LONDON – Home Secretary Jacqui Smith said Tuesday that hundreds more Britons are suspected of plotting terrorism than was previously known, urging lawmakers to back an extension of the length of time police can hold terror suspects before they are charged with an offense.
Intelligence officers now believe there are around 2,000 suspected terrorists in Britain, Smith said, an increase from a figure of 1,600 given last year by departing MI5 chief Eliza Manningham-Buller.
Prime Minister Gordon Brown plans to set out options to toughen anti-terrorism laws on Wednesday and is expected to propose extending the length of time terrorist suspects can be held for questioning, or scrapping the limit altogether.
Brown was scheduled to make a statement to parliament setting out suggested revised laws, likely to include a recommendation to allow the use of wiretaps in court cases, a practice currently banned in Britain.
British lawmakers rejected the government's bid to allow police to detain suspects without charge for 90 days in 2005, forcing it to accept a compromise of 28 days.
But Smith said since the rule was introduced last year, six suspects had been questioned up to the 28-day limit, three of whom were charged in connection with an alleged plot to down U.S.-bound airliners. Three others were released.
"This all gives us a strong view that the time is right to reconsider whether we should allow longer than 28 days for pre-charge detention," Smith told Parliament's Home Affairs Select Committee.
Proposals to tighten terror laws follow failed attacks last month, when a pair of luxury cars packed with gas cylinders and nails were found in central London and two men crashed a Jeep Cherokee loaded with fuel canisters and gasoline into security barriers at Glasgow airport's main terminal, setting it ablaze.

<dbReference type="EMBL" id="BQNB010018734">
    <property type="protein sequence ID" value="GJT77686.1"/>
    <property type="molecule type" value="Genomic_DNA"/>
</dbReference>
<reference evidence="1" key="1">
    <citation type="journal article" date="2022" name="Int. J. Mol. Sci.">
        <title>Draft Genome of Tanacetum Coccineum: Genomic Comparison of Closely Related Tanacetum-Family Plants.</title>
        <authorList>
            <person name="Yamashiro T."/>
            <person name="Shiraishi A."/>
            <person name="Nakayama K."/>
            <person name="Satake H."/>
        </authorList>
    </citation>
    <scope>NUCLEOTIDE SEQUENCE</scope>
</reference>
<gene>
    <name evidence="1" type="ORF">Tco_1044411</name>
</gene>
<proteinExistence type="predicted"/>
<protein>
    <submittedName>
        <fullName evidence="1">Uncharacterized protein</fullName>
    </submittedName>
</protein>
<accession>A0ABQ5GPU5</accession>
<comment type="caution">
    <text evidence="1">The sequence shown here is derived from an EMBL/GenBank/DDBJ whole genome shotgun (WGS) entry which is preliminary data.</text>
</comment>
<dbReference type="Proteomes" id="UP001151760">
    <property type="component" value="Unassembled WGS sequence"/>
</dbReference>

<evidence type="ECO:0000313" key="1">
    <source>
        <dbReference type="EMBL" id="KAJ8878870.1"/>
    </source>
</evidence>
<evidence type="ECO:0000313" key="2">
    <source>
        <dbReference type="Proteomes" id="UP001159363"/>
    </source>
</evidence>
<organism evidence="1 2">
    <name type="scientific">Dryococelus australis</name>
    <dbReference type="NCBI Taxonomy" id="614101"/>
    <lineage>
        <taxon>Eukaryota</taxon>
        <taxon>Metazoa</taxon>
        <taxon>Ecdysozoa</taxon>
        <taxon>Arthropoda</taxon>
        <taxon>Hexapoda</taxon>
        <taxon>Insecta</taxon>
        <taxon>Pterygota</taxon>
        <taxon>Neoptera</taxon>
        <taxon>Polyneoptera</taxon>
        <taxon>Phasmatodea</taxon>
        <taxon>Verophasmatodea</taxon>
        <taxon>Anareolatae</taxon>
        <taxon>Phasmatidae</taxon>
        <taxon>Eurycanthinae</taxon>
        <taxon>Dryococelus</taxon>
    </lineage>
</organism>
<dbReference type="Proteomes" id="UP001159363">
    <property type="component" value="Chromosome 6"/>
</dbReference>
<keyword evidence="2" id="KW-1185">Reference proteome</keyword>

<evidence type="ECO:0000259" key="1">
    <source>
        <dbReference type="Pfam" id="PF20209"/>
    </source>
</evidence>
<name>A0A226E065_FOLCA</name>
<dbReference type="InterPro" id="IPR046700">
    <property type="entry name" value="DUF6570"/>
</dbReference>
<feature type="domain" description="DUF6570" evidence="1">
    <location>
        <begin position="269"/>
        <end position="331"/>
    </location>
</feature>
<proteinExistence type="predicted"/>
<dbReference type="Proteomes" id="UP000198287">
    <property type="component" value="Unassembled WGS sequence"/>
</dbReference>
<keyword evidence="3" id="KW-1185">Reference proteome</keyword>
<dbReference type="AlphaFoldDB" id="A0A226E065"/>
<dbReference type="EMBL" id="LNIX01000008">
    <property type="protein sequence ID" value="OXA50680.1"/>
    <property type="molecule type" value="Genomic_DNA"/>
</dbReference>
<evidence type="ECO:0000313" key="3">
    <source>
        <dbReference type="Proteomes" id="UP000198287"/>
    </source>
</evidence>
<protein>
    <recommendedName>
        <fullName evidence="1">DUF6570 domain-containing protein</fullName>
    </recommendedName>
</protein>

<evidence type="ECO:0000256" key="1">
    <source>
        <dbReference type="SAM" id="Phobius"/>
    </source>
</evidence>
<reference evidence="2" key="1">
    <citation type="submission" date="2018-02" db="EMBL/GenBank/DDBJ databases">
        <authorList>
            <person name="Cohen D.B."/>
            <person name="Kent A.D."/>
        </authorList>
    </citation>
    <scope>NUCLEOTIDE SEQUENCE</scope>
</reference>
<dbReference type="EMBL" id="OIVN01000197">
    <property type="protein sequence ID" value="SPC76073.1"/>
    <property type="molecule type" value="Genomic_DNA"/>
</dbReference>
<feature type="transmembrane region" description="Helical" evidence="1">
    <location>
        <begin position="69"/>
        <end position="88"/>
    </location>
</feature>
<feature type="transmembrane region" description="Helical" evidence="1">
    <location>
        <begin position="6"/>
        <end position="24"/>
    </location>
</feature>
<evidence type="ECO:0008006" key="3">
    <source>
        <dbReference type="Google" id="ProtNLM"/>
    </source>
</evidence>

Security officials said the time-consuming nature of the inquiry into the London and Scotland plots, which involved investigations across Britain, Iraq, Australia, India and Jordan, also supported the case for increased custody limits.
Smith said Brown's statement would set out options for proposals to increase the limit, but will not back any one particular solution. Brown's spokesman, Michael Ellam, declined to give details in advance. "We'll be setting out those issues in the statement," he said.
Proposals to toughen anti-terrorism laws could set Brown on a collision course with civil liberties campaigners.
Shami Chakrabarti, director of human rights group Liberty, said extending the custody limit for terror suspects beyond 28 days would effectively create a new system of internment, "the most chilling and counterproductive tool in Britain's anti-terror history."
Figures released last week showed that between September 2001 and March 2007, 1,165 people were arrested under terrorism laws, but only 241 were charged with terrorism offenses.
Of those, 41 have been convicted in courts and 114 are awaiting trial, the Home Office statistics showed.
The Home Office said around 200 other offenders had been charged with criminal offense not covered by anti-terrorism laws, including murder, firearms offenses and fraud.